Germany wants smartphones to get seven years of support

The software update situation on Android has gotten better in the last year or two, with some manufacturers boasting at least three years of support. While that is definitely better than before, many users and some regulators think companies can do a lot better, almost to Apple levels. There are some efforts in the European Union to actually enforce longer periods of support for smartphones, but it seems that Germany really wants to go all out on that thrust by trying to push seven years as the legally required minimum for software updates and spare parts.

Aside from time and human resources, there are few technical reasons why software support for a phone should stop after two or three years. Smartphone hardware has gotten powerful enough to support foreseeable new features for years to come. But even if software complexity surpasses hardware capabilities, fixes and security patches don’t incur the same performance overhead as major platform upgrades.

The period of support is really just an industry-standard developed by an unspoken agreement among companies. Several countries, however, want to actually put this practice in black and white and legally compel smartphone vendors to abide by it. The European Union, for example, wants smartphones to get five years of software updates while also requiring that spare parts be available during that same period.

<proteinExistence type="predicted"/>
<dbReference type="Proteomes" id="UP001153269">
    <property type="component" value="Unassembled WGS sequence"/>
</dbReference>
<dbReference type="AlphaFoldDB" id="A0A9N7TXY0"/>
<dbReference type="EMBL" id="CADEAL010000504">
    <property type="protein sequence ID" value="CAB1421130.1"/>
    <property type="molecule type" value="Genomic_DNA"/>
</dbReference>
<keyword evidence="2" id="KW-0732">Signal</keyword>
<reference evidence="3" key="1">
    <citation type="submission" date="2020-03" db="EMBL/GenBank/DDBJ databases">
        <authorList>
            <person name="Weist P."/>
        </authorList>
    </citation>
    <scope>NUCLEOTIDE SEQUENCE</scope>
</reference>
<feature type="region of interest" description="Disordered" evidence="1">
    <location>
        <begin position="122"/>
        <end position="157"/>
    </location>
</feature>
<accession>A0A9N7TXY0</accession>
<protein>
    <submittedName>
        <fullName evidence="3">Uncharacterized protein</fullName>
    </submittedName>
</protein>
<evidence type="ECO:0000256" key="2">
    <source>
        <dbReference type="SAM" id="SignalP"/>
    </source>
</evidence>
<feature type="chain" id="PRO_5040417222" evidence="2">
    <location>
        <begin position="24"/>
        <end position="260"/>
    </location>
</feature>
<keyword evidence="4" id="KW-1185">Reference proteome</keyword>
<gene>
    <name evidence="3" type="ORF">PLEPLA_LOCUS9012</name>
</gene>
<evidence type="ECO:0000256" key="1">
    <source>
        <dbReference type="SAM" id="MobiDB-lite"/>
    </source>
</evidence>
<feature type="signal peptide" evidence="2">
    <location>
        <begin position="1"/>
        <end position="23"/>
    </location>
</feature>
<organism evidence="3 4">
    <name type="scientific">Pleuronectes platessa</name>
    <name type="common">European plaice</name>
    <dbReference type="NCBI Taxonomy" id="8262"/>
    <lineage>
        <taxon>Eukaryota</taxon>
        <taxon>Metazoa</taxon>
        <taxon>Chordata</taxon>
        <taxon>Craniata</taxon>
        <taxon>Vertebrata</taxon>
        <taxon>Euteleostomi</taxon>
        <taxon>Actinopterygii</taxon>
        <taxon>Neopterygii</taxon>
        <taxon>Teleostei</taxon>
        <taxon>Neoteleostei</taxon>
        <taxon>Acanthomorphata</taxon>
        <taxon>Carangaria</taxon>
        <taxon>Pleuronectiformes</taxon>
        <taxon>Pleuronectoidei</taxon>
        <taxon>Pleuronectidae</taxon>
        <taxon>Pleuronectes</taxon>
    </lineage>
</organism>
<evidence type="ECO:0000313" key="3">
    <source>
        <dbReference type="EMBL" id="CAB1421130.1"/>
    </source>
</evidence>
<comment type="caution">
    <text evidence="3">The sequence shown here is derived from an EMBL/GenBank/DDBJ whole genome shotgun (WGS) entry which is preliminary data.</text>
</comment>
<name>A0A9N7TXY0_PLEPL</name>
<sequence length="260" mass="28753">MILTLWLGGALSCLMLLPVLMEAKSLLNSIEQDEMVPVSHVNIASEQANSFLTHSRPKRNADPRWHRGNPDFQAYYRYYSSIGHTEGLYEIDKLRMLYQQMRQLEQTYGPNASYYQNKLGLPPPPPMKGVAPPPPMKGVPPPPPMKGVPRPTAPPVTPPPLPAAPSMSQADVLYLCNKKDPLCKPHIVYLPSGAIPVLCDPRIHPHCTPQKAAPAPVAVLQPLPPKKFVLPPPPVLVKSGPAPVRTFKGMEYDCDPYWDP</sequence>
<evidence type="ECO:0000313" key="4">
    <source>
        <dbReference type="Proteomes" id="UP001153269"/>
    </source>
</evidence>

Germany, however, wants to take things further and is negotiating with the EU for an even longer period. It wants software updates to be available for seven years and that spare parts should be priced reasonably during that period as well. Naturally, companies behind those smartphones don’t agree with the European Commission’s proposals, let alone Germany’s more aggressive push.

Industry advocate group DigitalEurope, representing the likes of Apple, Samsung, and Huawei, wants to standardize only the status quo. That means two years of feature updates and three years of security updates, already the minimum that was surpassed by both Samsung and Google lately. They also want that the spare parts requirement only cover displays and cameras, excluding parts that rarely fail, like cameras, mics, and speakers.

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